By David Varno
“My bag in the back of the truck, the Antarctica bottles open, and we’re off.”
So begins our excerpt of Ross Benjamin’s translation of Thomas Pletzinger’s novel Bestattung eines Hundes (2008), forthcoming from W. W. Norton as Funeral for a Dog. This is the kind of writing that makes us want to read the whole book as soon as possible; a shot of adrenaline that immediately takes us to a new world.
We are with Dirk Svensson, a children’s book author eluding pursuit from a journalist named Daniel Mandelkem, landing at Recife airport after a twenty-four-hour journey and about to be driven wildly through the forest into the heart of Brazil. The novel’s second half unfolds in Svensson’s uncovered manuscript, and fills in questions raised by Mandelkem, whose story unfolds in notebook entries. As translator Ross Benjamin explains, Mandelkern processes his observations and experiences by taking notes that are presented in [a]sketchy, at times aphoristic mode, full of parenthetical associative snatches and lists of questions about his current reporting assignment and himself.” Here is an excerpt of a note from Benjamin:`
Thomas Pletzinger’s debut novel, Funeral for a Dog...was lauded by German critics as a brilliant treatment of the generational crisis of contemporary thirty-somethings who have been all over the world without feeling at home anywhere and whose early adult lives have been marked by indecision in the face of excessive possibilities....Daniel Mandelkern is a journalist who has abandoned his dissertation on the anthropological concept of “participant observation” in favor of freelance writing for his wife, Elisabeth, editor of the culture pages of a German newspaper.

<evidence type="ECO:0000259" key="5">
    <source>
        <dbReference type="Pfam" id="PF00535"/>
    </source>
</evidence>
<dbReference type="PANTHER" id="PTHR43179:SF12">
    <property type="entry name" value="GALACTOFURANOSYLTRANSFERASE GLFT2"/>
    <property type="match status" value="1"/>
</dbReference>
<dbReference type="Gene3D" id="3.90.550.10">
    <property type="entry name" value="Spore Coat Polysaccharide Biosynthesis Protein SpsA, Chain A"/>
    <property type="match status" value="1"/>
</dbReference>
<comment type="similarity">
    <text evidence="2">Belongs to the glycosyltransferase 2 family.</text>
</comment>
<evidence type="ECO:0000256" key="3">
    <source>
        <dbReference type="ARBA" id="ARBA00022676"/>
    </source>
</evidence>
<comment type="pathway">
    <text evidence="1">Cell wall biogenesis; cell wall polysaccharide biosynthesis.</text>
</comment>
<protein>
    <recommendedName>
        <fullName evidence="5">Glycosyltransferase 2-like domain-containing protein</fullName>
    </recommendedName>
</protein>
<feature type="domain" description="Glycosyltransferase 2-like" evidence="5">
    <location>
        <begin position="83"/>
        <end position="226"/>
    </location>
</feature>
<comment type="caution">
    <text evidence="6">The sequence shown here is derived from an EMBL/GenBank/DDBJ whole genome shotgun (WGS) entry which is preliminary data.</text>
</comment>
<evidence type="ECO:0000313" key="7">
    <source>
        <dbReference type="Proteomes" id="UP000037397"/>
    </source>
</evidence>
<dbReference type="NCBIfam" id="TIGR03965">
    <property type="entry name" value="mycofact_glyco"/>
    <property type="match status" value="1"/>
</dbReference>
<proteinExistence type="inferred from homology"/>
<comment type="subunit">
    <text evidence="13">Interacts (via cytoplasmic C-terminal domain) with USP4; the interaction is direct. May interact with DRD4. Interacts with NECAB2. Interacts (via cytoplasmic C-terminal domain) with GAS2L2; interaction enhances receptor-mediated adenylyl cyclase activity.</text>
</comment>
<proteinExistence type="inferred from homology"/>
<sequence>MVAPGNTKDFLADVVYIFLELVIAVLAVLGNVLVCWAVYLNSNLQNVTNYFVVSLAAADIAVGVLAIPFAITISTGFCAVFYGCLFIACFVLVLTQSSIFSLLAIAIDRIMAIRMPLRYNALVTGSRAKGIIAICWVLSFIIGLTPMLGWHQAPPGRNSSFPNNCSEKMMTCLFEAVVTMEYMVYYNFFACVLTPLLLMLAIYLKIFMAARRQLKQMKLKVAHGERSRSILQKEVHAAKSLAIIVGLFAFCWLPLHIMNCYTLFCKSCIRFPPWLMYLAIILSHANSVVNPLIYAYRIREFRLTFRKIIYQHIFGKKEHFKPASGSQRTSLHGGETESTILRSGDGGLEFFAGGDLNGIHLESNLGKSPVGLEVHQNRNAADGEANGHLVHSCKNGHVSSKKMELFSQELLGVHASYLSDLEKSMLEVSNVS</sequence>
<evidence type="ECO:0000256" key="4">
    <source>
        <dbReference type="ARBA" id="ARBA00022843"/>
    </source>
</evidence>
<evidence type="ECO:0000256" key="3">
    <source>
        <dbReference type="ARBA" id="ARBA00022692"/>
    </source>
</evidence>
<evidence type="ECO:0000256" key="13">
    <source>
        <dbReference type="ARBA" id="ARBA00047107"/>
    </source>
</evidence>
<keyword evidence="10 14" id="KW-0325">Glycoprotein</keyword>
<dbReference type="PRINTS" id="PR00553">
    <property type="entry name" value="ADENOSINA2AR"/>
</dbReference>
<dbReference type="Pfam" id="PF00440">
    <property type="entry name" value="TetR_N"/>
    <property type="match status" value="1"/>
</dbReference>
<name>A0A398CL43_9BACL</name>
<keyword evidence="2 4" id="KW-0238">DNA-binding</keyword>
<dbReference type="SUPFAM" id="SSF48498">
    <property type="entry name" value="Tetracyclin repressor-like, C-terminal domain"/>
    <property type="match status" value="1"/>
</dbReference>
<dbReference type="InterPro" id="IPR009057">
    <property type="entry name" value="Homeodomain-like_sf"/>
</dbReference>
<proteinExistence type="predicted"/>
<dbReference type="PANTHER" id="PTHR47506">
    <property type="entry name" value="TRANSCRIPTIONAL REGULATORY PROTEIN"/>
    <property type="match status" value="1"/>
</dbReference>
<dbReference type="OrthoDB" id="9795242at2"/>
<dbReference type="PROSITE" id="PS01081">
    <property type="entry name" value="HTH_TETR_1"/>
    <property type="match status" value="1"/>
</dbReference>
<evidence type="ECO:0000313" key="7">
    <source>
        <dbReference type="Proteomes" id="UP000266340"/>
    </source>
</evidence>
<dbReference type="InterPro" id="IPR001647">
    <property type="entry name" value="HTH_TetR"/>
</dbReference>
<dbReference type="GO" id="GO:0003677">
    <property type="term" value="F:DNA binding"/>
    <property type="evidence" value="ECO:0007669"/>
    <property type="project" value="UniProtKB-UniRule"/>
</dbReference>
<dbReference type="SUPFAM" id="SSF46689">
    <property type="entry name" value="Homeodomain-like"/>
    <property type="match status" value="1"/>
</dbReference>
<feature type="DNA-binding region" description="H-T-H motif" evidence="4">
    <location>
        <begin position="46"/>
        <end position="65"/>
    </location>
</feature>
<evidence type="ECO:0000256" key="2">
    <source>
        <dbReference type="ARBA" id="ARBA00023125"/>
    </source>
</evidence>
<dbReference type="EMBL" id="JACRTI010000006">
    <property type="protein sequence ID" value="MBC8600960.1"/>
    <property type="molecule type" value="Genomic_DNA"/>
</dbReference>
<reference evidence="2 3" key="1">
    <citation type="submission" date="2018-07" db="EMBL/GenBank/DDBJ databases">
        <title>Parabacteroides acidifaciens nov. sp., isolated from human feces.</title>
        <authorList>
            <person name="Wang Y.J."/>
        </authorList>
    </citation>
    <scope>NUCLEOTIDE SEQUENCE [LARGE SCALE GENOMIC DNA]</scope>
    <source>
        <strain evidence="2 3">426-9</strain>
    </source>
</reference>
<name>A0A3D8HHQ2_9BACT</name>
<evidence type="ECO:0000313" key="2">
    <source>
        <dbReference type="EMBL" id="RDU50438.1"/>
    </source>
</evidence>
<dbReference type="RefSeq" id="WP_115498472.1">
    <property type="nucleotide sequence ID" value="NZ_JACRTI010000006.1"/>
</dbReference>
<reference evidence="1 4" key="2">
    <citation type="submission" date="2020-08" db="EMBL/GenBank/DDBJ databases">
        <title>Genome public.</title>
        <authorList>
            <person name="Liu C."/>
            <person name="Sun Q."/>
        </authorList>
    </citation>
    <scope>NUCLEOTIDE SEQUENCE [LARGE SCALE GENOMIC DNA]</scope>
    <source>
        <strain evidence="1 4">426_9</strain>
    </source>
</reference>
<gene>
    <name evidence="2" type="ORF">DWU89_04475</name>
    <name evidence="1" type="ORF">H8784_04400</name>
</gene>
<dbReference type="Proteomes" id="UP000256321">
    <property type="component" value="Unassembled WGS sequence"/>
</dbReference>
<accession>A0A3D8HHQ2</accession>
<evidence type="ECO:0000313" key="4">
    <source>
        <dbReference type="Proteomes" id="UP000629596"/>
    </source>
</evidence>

The juxtaposition of Svensson’s manuscript and Mandelkern’s notes presents different modes of working out life’s quandaries through writing. Ultimately, Mandelkern doesn’t write his profile, but he is finally able to make a decision about his and Elisabeth’s future. The book is rich with allusions to anthropological texts and literary works from Max Frisch’s Montauk to Theodore Dreiser’s Sister Carrie, appropriately for a novel that is so devoted to the connections and tensions between writing and life.
Here's more from the scene with Svensson in Brazil:
I wait in the passenger seat as Felix jumps onto the back of the truck, the air thick with smoke from the garbage cans. Felix with a bulging plastic bag in his hand, printed on it is: Supermercadinho e Panificadora Bom Jesus. David turns the key in the ignition back and forth like a screwdriver, the engine sputters and finally starts. We got lucky, says Felix, and I ask: Why lucky? They messed up, says Felix, meu amigo! Look at this bag full of weed, he whispers, the idiots made a mistake, meu amigo, he cheers, this is at least five hundred grams! And are sparks flying from the garbage cans on the road, or is there an illegal Heckler & Koch rattling behind us, and are the shadows on the road ducking like flowers in the moonlight? I stare at Felix: Are you serious? David steers the pickup out of the favela, but with my twenty-four-hour flight in my bones I have trouble following. With such curves, with such holes in the ground.
Pletzinger was born in Münster, Germany in 1975. He earned his MFA at the German Literature Institute in Leipzig. In 2006 he participated in the International Writing Program at the University of Iowa, and in 2009 was the Writer-in-Residence at Deutsches Haus at NYU. He has received various literary awards and fellowships, including the 2009 Uwe-Johnson-Förderpreis.
Published Nov 14, 2009 Copyright 2009 David Varno